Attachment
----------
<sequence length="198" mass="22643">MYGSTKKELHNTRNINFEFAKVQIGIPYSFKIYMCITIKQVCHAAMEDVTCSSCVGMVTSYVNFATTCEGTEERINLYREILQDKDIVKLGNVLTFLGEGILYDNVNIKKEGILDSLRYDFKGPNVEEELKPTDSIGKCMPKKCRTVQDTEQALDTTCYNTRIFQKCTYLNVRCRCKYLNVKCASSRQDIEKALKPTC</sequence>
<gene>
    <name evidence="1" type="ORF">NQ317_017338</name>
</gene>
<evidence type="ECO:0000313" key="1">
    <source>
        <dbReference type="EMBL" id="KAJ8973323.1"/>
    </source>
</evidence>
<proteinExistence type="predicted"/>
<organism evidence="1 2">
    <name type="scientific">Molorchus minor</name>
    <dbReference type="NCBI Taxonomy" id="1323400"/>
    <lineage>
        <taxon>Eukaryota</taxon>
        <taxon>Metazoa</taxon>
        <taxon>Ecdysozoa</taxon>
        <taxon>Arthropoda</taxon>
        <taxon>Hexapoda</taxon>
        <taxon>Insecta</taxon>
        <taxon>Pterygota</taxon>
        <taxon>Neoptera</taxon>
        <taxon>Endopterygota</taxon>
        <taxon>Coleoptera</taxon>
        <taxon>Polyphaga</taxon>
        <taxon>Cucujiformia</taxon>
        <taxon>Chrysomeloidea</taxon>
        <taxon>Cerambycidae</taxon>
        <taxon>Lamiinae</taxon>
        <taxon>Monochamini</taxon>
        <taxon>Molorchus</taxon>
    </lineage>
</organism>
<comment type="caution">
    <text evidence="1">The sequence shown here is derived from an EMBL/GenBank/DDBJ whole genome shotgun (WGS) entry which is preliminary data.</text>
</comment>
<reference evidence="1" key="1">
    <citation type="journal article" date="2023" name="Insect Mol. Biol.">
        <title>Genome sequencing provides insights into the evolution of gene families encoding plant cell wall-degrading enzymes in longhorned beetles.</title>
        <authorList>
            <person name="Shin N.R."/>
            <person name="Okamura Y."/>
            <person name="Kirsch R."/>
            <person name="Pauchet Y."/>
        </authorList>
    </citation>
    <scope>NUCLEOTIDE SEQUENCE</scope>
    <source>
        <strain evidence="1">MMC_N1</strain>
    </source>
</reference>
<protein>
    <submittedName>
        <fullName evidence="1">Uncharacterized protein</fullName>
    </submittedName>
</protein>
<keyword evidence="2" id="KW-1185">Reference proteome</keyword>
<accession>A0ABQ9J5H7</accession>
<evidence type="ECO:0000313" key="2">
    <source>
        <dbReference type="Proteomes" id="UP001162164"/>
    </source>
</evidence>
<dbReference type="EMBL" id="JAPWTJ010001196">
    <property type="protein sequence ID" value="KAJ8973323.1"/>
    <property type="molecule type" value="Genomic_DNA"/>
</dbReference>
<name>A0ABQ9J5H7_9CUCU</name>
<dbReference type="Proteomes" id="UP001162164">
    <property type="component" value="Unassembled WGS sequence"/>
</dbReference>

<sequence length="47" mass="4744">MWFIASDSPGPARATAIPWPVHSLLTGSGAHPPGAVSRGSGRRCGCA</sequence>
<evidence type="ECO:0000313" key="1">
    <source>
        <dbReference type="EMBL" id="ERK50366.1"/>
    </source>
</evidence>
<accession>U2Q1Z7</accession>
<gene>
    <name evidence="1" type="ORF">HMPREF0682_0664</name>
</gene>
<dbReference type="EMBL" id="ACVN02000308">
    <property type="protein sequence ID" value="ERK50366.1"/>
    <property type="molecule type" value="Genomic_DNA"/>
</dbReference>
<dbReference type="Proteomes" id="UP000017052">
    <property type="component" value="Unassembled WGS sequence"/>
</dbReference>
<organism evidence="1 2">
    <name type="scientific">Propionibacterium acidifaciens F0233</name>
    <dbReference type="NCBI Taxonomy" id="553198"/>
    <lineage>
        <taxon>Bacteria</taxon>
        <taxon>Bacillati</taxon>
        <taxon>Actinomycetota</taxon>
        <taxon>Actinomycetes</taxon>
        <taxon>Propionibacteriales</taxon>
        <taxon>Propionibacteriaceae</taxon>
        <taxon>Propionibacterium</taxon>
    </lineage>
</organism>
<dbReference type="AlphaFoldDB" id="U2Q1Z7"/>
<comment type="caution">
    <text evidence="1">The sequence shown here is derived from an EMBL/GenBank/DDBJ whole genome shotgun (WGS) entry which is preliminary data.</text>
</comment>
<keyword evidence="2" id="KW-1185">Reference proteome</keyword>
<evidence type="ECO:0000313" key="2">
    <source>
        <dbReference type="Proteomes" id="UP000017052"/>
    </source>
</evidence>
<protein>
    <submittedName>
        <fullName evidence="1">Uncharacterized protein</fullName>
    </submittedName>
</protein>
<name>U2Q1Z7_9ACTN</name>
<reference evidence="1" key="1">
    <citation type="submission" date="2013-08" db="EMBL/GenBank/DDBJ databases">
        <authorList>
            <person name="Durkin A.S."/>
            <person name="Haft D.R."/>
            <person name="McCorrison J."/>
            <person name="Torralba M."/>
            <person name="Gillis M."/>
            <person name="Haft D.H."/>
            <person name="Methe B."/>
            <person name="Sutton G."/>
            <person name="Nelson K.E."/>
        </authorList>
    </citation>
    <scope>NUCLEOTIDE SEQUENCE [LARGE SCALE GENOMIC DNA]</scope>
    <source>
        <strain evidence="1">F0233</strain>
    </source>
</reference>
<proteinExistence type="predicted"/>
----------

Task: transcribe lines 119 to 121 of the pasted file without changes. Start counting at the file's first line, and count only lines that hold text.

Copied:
    <citation type="submission" date="2013-08" db="EMBL/GenBank/DDBJ databases">
        <authorList>
            <person name="Durkin A.S."/>